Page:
Editor’s note: This story has been changed to correct the House sponsorship of Senate Bill 193, creating a work requirement for Medicaid. Rep. Chuck Kopp (R-Anchorage) was the bill’s House sponsor, not Rep. Gary Knopp (R-Kenai).
Two of the central Kenai Peninsula’s state legislators made the case for the state government’s ability to balance future budgets primarily on oil revenue, aided by the newly approved draw from the Permanent Fund earnings reserve.
Sen. Peter Micciche (R-Soldotna) and Rep. Gary Knopp (R-Kenai) spoke Wednesday to the joint Soldotna and Kenai chambers of commerce. Rep. Mike Chenault (R-Nikiski) — who is not running for re-election this year — was out of state on family business, Knopp said.
Micciche — who will run in the August Republican primary against first-time office seeker Ron Gillham of Soldotna — said his 2019 legislative plans would be based on the belief that under current oil prices and with a Permanent Fund earnings draw in place, the state’s budget can balance in the near future without requiring new revenue. His goals include keeping state spending near the level of inflation by way of cuts, particularly to Medicaid.
Per-barrel prices of oil — the commodity that in the past has supplied about 70 percent of the state’s revenue —are recovering from the late 2014 plunge that took monthly average prices from $110.76 in June 2014 to $48.87 in January 2015 and sent the state into three consecutive years of multibillion-dollar budget deficits. Unrestricted petroleum revenue dropped from $4.7 billion in fiscal 2014 to $874 million in fiscal 2017, according to the Alaska Department of Revenue.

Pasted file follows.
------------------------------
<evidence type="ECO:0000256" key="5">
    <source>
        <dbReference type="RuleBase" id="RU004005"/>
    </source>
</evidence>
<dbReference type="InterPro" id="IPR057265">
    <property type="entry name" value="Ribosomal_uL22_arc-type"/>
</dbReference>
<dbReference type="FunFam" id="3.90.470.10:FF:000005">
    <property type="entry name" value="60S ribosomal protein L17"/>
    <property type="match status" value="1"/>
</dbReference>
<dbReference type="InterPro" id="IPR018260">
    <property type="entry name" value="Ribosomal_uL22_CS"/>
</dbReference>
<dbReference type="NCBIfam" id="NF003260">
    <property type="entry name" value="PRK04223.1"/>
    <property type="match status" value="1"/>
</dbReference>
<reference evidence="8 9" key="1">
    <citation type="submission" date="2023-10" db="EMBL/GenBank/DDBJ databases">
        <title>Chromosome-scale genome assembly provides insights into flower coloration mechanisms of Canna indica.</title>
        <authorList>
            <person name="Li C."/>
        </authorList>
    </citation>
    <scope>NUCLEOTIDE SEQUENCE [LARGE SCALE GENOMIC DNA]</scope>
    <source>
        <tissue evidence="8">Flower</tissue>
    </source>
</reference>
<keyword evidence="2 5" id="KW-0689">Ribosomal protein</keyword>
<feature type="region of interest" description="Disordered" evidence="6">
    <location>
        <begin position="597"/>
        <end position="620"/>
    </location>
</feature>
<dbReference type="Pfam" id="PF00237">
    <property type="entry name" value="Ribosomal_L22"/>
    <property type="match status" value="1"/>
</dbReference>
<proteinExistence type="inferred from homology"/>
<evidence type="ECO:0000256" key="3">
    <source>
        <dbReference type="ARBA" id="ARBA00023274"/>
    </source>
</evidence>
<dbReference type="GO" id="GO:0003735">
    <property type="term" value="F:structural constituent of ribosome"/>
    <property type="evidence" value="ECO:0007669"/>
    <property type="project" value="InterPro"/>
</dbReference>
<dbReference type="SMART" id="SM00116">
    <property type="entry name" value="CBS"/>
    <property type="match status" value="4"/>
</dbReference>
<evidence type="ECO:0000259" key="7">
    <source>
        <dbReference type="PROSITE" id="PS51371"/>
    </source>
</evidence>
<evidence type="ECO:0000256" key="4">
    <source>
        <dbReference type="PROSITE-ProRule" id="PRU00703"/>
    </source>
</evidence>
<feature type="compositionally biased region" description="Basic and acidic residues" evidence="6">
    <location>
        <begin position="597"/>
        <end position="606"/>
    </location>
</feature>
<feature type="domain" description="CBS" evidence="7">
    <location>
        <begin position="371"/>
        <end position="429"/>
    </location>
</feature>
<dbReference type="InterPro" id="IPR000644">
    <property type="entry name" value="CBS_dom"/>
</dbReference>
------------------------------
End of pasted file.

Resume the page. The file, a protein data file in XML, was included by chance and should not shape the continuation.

May 2018’s monthly average oil price, according to the Department of Revenue, was $76.12. The department’s Spring 2018 revenue forecast estimates $1.6 billion in petroleum revenues in fiscal year 2019 and projects petroleum revenue will reach $2 billion by 2025.
Even with the increase, legislators faced a roughly $2.5 billion deficit as they worked on the present fiscal 2019 budget. However, the final budget that Gov. Bill Walker signed Wednesday reduces the deficit to $700 million with a draw from the Permanent Fund’s earnings reserve allowed by a piece of fiscal legislation — Senate Bill 26 — that the Legislature passed in early May. The draw is capped at 5.25 percent of the $65 billion fund’s market value, and after three years will drop to 5 percent.
With these changes, Micciche predicted a balanced state budget within a year or two, and the possibility of beginning to rebuild the state’s Constitutional Budget Reserve — the savings from which the deficits have been funded, with a present balance of around $2 billion — by 2025. Cuts, he said, would also be needed.
“We believe there’s room, primarily by managing the Department of Health and Social Services, to reduce the growth,” Micciche said. “Not saying it’s not going to grow — the price of an apple 10 years from now is going to be higher than the price of an apple today because you can’t magically stop inflation. But if we can control just below inflation … we believe we can balance it. Within the range (of oil prices) we expect, we believe we’ll be balancing within a year or two without broad-based taxes, by managing cost.”
According to the state’s Office of Management and Budget, DHSS’s budget has been cut by 9 percent or $113.1 million since fiscal 2015, the largest cut by dollar amount of any government department in that time.